“The reason we did not assault the compound with fully automatic machine guns, as you are suggesting, is we are a law enforcement agency,” he said. “This was not a military assault where a body count was going to be added up at the end.

“The ATF agents operated under the rules of law when they executed that raid,” he said. “The members of that compound initiated the contact under the rules of war.”

Meanwhile, negotiations between authorities and Howell continued to deteriorate, and one more person was arrested Sunday for trying to get inside the compound.

Agents in helicopters picked up a Waco man who was hiking toward the compound after being turned away at a roadblock Sunday afternoon. The Department of Public Safety arrested Zachary Gordon for interfering with a police officer, said DPS Lt. James Whaley.

Gordon told troopers he wanted inside the compound, Whaley said.

Authorities Sunday also confirmed a second entry into the compound, indentifying the man as Jesse Amen of California.

“The story is he left California about a month ago, spent some time in Colorado and decided to drop by the compound,” FBI special agent Bob Ricks said Sunday.

Ricks said concern is rising over Howell’s refusal to negotiate. Federal officials have not spoken with him Wednesday afternoon, he said.

“We are getting more and more concerned about the isolation being demonstrated by Mr. Koresh,” he said. “We are concerned that he is . . . in fact becoming more delusional.”

“We have information that is pretty widely known . . . that various suicide pacts have been proposed by those inside the compound, principally by Mr. Koresh, and that more than likely that probably would have occurred following the raid, but Mr. Koresh lost his nerve.”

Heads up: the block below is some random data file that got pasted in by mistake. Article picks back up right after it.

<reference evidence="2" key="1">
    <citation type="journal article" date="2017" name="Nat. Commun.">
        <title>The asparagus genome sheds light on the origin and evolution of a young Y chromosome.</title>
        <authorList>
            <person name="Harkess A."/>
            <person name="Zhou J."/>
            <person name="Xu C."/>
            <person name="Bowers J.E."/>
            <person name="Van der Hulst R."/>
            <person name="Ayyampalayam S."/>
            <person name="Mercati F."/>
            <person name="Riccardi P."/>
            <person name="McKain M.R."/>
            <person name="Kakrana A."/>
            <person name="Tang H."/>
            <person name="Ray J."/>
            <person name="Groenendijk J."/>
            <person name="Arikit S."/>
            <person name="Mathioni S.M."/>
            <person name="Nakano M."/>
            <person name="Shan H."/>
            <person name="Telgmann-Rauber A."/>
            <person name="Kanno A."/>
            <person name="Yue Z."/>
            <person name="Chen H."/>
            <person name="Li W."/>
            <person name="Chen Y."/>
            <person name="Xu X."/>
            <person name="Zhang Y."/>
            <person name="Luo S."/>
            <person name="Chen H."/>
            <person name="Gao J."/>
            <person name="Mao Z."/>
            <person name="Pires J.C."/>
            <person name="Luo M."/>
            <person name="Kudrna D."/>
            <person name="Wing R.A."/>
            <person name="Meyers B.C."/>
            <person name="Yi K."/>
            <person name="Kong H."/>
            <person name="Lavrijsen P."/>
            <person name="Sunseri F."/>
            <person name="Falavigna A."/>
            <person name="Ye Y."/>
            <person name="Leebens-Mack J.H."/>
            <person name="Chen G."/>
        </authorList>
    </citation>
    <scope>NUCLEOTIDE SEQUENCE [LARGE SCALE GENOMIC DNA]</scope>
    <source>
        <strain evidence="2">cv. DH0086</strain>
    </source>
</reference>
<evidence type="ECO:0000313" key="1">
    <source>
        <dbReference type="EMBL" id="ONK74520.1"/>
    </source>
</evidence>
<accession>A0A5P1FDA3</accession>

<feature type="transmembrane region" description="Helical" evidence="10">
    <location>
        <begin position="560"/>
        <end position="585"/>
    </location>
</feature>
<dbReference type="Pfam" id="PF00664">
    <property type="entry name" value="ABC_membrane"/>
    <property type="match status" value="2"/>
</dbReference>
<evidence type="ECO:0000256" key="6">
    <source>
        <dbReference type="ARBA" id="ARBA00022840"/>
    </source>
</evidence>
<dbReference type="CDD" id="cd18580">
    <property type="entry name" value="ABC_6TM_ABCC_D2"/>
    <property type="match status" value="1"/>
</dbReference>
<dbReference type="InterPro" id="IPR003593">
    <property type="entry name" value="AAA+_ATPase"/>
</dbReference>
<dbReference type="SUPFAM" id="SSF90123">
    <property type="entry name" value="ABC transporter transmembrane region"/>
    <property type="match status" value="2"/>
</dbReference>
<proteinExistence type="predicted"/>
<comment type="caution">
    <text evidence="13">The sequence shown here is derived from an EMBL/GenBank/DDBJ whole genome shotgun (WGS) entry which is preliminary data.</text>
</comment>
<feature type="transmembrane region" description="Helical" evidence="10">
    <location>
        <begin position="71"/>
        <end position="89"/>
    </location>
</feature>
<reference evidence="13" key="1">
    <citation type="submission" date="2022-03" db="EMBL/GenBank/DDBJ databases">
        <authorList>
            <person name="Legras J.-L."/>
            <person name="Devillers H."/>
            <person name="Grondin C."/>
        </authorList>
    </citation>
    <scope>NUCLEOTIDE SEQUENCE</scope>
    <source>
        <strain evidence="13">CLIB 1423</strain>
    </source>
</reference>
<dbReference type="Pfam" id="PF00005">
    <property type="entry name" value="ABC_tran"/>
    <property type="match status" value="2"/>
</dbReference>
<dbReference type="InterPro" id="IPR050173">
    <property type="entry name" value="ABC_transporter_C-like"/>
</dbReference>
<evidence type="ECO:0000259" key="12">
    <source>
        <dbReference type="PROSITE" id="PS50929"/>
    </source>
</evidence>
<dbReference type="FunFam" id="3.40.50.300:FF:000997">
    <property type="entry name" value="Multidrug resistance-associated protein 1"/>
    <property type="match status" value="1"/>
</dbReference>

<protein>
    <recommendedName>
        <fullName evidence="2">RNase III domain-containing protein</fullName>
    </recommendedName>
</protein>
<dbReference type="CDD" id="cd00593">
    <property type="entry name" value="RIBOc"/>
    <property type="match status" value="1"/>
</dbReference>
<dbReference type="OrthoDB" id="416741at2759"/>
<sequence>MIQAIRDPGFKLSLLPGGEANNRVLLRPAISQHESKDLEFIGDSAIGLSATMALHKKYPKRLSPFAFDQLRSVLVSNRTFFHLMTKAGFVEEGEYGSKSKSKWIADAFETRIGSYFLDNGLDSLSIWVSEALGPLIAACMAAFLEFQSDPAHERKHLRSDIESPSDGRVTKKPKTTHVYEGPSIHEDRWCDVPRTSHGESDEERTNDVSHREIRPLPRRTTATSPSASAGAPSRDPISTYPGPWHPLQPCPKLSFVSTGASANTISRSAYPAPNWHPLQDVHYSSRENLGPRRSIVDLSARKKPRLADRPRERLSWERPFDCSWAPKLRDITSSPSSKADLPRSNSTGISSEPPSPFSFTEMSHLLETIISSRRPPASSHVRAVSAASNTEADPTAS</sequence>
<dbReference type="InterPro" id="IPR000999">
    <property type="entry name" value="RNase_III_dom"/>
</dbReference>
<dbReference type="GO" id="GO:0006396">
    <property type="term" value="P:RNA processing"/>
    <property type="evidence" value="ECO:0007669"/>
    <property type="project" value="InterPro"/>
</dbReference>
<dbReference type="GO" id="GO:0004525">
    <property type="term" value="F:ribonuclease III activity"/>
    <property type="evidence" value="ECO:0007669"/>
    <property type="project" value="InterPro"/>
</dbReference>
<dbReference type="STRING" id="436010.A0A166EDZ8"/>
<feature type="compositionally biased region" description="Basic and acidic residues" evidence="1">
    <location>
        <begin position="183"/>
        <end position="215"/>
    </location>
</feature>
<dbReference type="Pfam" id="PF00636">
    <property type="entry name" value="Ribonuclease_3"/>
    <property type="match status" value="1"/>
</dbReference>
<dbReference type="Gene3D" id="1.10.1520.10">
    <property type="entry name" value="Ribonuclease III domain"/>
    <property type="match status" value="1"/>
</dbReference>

Ricks said that those inside the compound now say their last names are Koresh, including Howell’s right-hand man, Steve Schneider.

“We learned that Schneider may not be his last name,” Ricks said. “He says his last name is also Koresh. Apparently everybody in the compound is named Koresh.”

The Associated Press contributed to this story.

Read the Tribune-Herald's 7-part investigative series on the inner workings of the Branch Davidians. Hours after Part 2 appeared in print, the ATF raided the group's compound.

Read the Tribune-Herald’s account of the ATF raid on the Branch Davidian compound on Feb. 28, 1993. Four ATF agents and six in the compound were killed in the gunfight.

Read the daily news accounts of the 51-day siege at the Branch Davidian compound near Elk, which began Feb. 28 and lasted until April.

April 19 and beyond: FBI agents began inserting canisters of tear gas into the Branch Davidian compound in the early morning hours. By noon, it was on fire.

Federal officials left the compound site in late May 1993. As identifications of bodies continued, questions about the survivors, the compound and the cult itself began to emerge.

As the world began to take a critical look back at the events and legal proceedings continue, the ATF's bombshell report forces a shakeup at the top after the raid gone "tragically wrong."

In 1994, the surviving Davidians went on trial in San Antonio. Over six weeks, more than 140 witnesses testified, with the verdict coming just two days prior to the anniversary of the ATF raid.

The Rodenville shootout and the 1988 trial, the end of the world in 1959 and more stories from deep in the Trib archives.